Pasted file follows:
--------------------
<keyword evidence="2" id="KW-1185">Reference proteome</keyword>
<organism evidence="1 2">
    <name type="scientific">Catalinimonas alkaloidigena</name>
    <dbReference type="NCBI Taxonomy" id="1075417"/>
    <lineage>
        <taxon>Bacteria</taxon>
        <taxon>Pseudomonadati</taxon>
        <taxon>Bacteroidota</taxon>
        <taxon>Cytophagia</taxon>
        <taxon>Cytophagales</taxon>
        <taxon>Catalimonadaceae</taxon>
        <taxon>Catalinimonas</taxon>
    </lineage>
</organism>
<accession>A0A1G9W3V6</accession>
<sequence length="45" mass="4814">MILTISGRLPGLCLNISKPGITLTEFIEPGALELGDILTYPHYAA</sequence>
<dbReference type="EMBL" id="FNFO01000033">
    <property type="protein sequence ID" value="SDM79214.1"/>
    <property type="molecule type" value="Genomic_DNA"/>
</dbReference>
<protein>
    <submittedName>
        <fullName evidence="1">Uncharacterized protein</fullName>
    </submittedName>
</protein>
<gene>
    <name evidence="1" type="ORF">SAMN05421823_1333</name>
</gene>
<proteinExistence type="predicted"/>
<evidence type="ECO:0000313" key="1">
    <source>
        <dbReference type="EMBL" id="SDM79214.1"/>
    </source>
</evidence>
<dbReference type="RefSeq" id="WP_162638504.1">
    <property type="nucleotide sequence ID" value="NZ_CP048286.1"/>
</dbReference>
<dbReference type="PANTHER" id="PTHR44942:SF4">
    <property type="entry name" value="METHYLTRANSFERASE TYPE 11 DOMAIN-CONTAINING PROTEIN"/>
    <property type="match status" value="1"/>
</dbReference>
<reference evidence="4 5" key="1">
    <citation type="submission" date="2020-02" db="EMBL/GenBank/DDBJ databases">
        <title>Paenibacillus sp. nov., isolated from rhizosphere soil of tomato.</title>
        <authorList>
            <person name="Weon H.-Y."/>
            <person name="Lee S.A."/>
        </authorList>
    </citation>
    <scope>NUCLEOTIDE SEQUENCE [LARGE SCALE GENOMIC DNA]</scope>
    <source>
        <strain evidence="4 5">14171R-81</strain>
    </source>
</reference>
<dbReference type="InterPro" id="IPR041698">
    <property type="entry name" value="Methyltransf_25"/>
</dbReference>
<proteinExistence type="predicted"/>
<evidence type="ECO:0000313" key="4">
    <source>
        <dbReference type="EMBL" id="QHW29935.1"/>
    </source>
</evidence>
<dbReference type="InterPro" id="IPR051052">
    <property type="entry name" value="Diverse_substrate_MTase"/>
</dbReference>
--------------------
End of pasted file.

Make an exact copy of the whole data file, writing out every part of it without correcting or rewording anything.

<keyword evidence="2" id="KW-1185">Reference proteome</keyword>
<organism evidence="1 2">
    <name type="scientific">Catalinimonas alkaloidigena</name>
    <dbReference type="NCBI Taxonomy" id="1075417"/>
    <lineage>
        <taxon>Bacteria</taxon>
        <taxon>Pseudomonadati</taxon>
        <taxon>Bacteroidota</taxon>
        <taxon>Cytophagia</taxon>
        <taxon>Cytophagales</taxon>
        <taxon>Catalimonadaceae</taxon>
        <taxon>Catalinimonas</taxon>
    </lineage>
</organism>
<accession>A0A1G9W3V6</accession>
<sequence length="45" mass="4814">MILTISGRLPGLCLNISKPGITLTEFIEPGALELGDILTYPHYAA</sequence>
<dbReference type="EMBL" id="FNFO01000033">
    <property type="protein sequence ID" value="SDM79214.1"/>
    <property type="molecule type" value="Genomic_DNA"/>
</dbReference>
<protein>
    <submittedName>
        <fullName evidence="1">Uncharacterized protein</fullName>
    </submittedName>
</protein>
<gene>
    <name evidence="1" type="ORF">SAMN05421823_1333</name>
</gene>
<proteinExistence type="predicted"/>
<evidence type="ECO:0000313" key="1">
    <source>
        <dbReference type="EMBL" id="SDM79214.1"/>
    </source>
</evidence>
<dbReference type="RefSeq" id="WP_162638504.1">
    <property type="nucleotide sequence ID" value="NZ_CP048286.1"/>
</dbReference>
<dbReference type="PANTHER" id="PTHR44942:SF4">
    <property type="entry name" value="METHYLTRANSFERASE TYPE 11 DOMAIN-CONTAINING PROTEIN"/>
    <property type="match status" value="1"/>
</dbReference>
<reference evidence="4 5" key="1">
    <citation type="submission" date="2020-02" db="EMBL/GenBank/DDBJ databases">
        <title>Paenibacillus sp. nov., isolated from rhizosphere soil of tomato.</title>
        <authorList>
            <person name="Weon H.-Y."/>
            <person name="Lee S.A."/>
        </authorList>
    </citation>
    <scope>NUCLEOTIDE SEQUENCE [LARGE SCALE GENOMIC DNA]</scope>
    <source>
        <strain evidence="4 5">14171R-81</strain>
    </source>
</reference>
<dbReference type="InterPro" id="IPR041698">
    <property type="entry name" value="Methyltransf_25"/>
</dbReference>
<proteinExistence type="predicted"/>
<evidence type="ECO:0000313" key="4">
    <source>
        <dbReference type="EMBL" id="QHW29935.1"/>
    </source>
</evidence>
<dbReference type="InterPro" id="IPR051052">
    <property type="entry name" value="Diverse_substrate_MTase"/>
</dbReference>